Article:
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F E B R U A RY 2 5 , 2 0 1 6

VOL. 32 N0. 42

Guest workers at resort hotels learn quickly the American dream is not all it seems.

BY JAKE NICHOLS


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2 | FEBRUARY 25, 2016

CWCONTENTS COVER STORY SNOW JOB

Guest workers at resort hotels learn quickly the American dream is not all it seems. Cover photo illustration by Derek Carlisle

13 4 LETTERS 6 OPINION 7 NEWS 17 A&E 21 DINE 28 CINEMA 30 TRUE TV 31 MUSIC 44 COMMUNITY

CONTRIBUTOR JAKE NICHOLS

Cover story, p. 13 Jake Nichols is a reporter for Planet Jackson Hole. In a previous life in New York City, he was a publicist for several comic celebrities including Jerry Seinfeld and Jay Leno. He has been a cameraman for HBO and MTV, a computer programmer and a cowboy. By night, he DJs weddings.

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LETTERS Edicts Not Appreciated

The good old boys down at Temple Square are at it again. First was the slap at innocent children and babies of samesex marriages. Then, the holy ones attacked the bill on medical marijuana. Then, fearing that they would lose their pass to the Celestial Kingdom, two Mormon legislators withdrew their support of the legislation. The Apostles then came out against the safety inspection of water at church-owned campsites. What will follow the attacks against babies, sick people and clean water? Surely, motherhood and apple pie will be spared from these hurtful edicts? If only Mormon leaders could be as good as the lay people of this faith. If there ever was a time to allow LDS women into top leadership, it is now. Few, if any, Mormon women would make the hurtful decisions that these “exalted” men are making.

TED OTTINGER Taylorsville

Singing About Clean Air

Dear Mr. Herbert, Governor, Sir, With all due respect I believe there is some disconnect Between your family values And the air that we breathe

WRITE US: Salt Lake City Weekly, 248 S. Main, Salt Lake City, UT 84101. Email: comments@cityweekly.net. Fax: 801-575-6106. We reserve the right to edit for length and clarity. Preference will be given to letters that are 300 words or less and sent uniquely to City Weekly. Full name, address and phone number must be included, even on emailed submissions, for verification purposes. Dear Mr. Herbert, Governor, Sir, You took an oath to protect Our constitution and our citizenry And to execute your duties with fidelity. Dear Mr. Herbert, Governor, Sir, I wonder what your God would say About you protecting refineries in every way While they stain our skies brown and gray, Rather than working for a brighter day. Dear Mr. Herbert, Governor, Sir, A wise man once said, “Love one another, Just as I have loved you.” And so I would really like to know When will clean air become a family value? Dear Mr. Herbert, Governor, Sir

CHRISTIAN COLEMAN

at the Salt Lake City & County Building (451 S. State). UAPB has recently launched a campaign to get the Salt Lake City Council to replace the Police Civilian Review Board with a community-controlled police review board. This new board should have the power to investigate and subpoena Salt Lake City Police Department officers as well as to create, review and amend guidelines the SLCPD should abide by. The board’s membership would consist of democratically elected civilians. After the rally, UAPB plans to host a Leap-Day Call-In on Feb. 29 to convince the City Council to support a community-controlled police review board. More information can be found at Facebook.com/UtahAgainstPoliceBrutality.

STEPHEN MICHAEL CHRISTIAN

Salt Lake City Correction: Granite High School enrolled 255 students when it closed in 2009. The article “School’s Out,” [Feb. 18, City Weekly] misstated the number of students. Also, Cherie Wood’s correct title is mayor of South Salt Lake.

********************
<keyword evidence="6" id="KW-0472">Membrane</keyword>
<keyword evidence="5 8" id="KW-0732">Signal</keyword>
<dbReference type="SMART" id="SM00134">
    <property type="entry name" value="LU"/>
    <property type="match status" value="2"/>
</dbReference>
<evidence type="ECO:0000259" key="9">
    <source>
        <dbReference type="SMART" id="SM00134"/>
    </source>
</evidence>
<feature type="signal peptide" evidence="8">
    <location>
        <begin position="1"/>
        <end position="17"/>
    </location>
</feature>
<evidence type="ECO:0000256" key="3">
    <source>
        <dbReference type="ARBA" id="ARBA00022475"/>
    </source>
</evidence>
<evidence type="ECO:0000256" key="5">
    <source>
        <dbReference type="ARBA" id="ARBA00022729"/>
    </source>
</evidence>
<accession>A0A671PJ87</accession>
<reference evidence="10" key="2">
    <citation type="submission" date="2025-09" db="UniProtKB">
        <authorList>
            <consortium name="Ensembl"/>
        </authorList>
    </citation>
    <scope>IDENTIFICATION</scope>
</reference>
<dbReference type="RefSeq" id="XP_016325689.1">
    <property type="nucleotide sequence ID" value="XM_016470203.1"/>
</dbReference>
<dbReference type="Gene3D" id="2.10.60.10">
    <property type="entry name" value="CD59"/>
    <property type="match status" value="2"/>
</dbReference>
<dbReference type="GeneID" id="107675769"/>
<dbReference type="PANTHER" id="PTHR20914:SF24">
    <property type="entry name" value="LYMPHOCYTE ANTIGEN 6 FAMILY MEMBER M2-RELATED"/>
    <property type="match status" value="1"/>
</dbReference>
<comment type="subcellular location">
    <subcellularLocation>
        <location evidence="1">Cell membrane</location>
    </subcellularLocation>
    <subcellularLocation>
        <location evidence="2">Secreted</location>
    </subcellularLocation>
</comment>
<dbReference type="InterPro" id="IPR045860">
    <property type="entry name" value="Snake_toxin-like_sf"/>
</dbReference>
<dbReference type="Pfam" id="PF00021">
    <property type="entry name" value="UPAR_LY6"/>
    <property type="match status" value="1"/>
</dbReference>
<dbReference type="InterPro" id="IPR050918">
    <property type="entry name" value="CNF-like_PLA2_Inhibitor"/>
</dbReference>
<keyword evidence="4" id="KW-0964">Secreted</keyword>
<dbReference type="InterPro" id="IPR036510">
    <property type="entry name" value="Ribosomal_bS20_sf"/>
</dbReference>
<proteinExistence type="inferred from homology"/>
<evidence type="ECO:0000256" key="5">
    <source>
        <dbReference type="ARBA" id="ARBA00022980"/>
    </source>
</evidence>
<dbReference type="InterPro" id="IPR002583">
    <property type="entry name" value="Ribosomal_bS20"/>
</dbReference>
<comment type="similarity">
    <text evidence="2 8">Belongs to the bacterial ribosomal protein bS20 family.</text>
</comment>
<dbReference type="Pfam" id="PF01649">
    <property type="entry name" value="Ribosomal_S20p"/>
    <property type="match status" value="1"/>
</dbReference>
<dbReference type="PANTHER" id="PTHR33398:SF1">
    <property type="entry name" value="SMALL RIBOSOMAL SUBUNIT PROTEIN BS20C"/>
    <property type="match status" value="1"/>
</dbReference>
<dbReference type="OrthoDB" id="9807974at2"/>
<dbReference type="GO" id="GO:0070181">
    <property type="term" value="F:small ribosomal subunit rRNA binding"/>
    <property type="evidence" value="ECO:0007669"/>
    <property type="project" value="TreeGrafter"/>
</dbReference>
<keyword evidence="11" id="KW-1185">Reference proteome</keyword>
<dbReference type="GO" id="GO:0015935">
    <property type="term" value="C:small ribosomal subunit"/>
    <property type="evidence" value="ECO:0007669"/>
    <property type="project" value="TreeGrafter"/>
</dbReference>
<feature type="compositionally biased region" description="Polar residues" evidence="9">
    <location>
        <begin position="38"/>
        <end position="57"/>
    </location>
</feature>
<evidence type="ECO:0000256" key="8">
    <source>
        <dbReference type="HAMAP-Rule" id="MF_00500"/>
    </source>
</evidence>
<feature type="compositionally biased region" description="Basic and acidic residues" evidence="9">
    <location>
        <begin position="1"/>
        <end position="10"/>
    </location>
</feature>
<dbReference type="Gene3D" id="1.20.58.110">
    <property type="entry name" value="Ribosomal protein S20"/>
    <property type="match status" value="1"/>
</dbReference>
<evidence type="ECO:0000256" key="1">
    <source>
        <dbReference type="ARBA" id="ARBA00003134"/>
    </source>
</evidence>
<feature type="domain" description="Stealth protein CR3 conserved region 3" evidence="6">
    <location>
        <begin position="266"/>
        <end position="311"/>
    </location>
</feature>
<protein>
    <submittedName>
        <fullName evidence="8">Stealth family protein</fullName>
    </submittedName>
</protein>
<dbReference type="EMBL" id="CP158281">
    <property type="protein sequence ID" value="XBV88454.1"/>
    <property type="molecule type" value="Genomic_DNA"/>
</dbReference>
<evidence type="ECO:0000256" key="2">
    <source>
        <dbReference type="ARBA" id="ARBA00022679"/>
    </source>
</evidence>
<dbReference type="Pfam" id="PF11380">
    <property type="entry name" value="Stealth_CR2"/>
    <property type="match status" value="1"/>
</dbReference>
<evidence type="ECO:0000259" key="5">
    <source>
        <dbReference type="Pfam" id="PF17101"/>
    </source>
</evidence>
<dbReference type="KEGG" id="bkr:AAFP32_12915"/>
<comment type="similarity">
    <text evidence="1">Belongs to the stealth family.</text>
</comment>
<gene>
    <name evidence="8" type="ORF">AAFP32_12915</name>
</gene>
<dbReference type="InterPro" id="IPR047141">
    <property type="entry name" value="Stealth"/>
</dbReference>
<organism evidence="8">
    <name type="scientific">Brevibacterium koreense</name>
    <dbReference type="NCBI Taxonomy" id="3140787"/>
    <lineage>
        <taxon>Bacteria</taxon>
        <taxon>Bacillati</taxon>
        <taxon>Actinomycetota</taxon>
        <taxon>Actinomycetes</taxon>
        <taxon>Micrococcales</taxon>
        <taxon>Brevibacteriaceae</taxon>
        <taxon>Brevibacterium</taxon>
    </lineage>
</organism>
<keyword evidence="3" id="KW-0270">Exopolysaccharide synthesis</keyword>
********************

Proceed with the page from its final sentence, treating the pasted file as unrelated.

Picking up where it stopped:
Salt Lake City Editor’s note: Local musician Christian Coleman wrote and performed the above song for a video submitted in the NPR Tiny Desk Concert Contest. It can be viewed at YouTube.com

Give the Community Control of Police

On Feb. 27 at 4 p.m., local activist group Utah Against Police Brutality will host a Community Control Now! rally

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PRIVATE EY

Kava Peace

It’s always fun when a news story dominates a news cycle or when an unlikely story takes everyone by surprise. Luckily for Utahns, we’ve had several this past week. The LDS Church and the Utah Legislature are re-thinking prior positions regarding same-sex marriage. OK, not a big surprise when you think about it, but surprising in that most everyone believed the issue was settled—just goes to show you politics is, as always, more willow than oak. Here’s another: Former Utah governor and a man regarded as way too sensible to ever become president of the United States, Jon Huntsman Jr., says he could see himself getting behind the candidacy of Republican presidential hopeful Donald Trump. That makes no sense—not that Trump can’t win, but that a man like Huntsman Jr. can support him. In every way—from presentation, to resume, to prose, to accomplishment, to political position—they are not the same. The word “statesman” might as well be stricken from the dictionary. What else? Oh, some members of the Utah House of Representatives, notably House Speaker Greg Hughes (a big “R” fish from Draper) and a little “R” fish from Riverton, Rep. Dan McCay, are calling for an audit of University of Utah athletics because they’re pissed that Utah head basketball coach, Larry Krystkowiak, cancelled next year’s basketball game against Brigham Young University, incurring a penalty of $80,000 due to BYU as was written into that contract’s escape clause. Such penalties are like late fees on parking tickets or library books. Same thing, only with more zeroes. Ute fans owe Krystkowiak a round of applause at this point. As the issue becomes less emotional, more and more Ute fans are reaching the obvious conclusion: There is no upside for any University of Utah athletics program to play BYU other than to appease ancient egos and to drive more knucklehead, anti-Mormon and anti-nonMormon drivel to the sports page comment boards. Utah is now a force in the PAC-12